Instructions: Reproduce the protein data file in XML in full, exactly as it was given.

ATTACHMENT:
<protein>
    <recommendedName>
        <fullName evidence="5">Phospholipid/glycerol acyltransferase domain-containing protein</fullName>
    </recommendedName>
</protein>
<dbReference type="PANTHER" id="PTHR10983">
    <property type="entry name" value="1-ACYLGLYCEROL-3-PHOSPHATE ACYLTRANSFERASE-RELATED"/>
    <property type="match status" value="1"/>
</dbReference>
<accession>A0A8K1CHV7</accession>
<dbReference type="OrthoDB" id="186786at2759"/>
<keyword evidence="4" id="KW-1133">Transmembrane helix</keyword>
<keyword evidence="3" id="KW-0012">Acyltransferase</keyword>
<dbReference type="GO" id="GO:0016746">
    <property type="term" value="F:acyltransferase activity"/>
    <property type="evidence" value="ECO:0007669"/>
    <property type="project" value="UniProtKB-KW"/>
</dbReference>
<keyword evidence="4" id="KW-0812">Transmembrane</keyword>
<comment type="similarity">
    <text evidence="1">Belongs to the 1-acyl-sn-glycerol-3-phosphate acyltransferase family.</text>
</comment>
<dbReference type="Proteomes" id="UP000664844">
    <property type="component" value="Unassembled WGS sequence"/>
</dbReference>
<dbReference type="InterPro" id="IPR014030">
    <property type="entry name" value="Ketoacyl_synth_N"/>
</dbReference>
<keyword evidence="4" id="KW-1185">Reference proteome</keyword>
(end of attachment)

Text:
<protein>
    <recommendedName>
        <fullName evidence="5">Phospholipid/glycerol acyltransferase domain-containing protein</fullName>
    </recommendedName>
</protein>
<dbReference type="PANTHER" id="PTHR10983">
    <property type="entry name" value="1-ACYLGLYCEROL-3-PHOSPHATE ACYLTRANSFERASE-RELATED"/>
    <property type="match status" value="1"/>
</dbReference>
<accession>A0A8K1CHV7</accession>
<dbReference type="OrthoDB" id="186786at2759"/>
<keyword evidence="4" id="KW-1133">Transmembrane helix</keyword>
<keyword evidence="3" id="KW-0012">Acyltransferase</keyword>
<dbReference type="GO" id="GO:0016746">
    <property type="term" value="F:acyltransferase activity"/>
    <property type="evidence" value="ECO:0007669"/>
    <property type="project" value="UniProtKB-KW"/>
</dbReference>
<keyword evidence="4" id="KW-0812">Transmembrane</keyword>
<comment type="similarity">
    <text evidence="1">Belongs to the 1-acyl-sn-glycerol-3-phosphate acyltransferase family.</text>
</comment>
<dbReference type="Proteomes" id="UP000664844">
    <property type="component" value="Unassembled WGS sequence"/>
</dbReference>
<dbReference type="InterPro" id="IPR014030">
    <property type="entry name" value="Ketoacyl_synth_N"/>
</dbReference>
<keyword evidence="4" id="KW-1185">Reference proteome</keyword>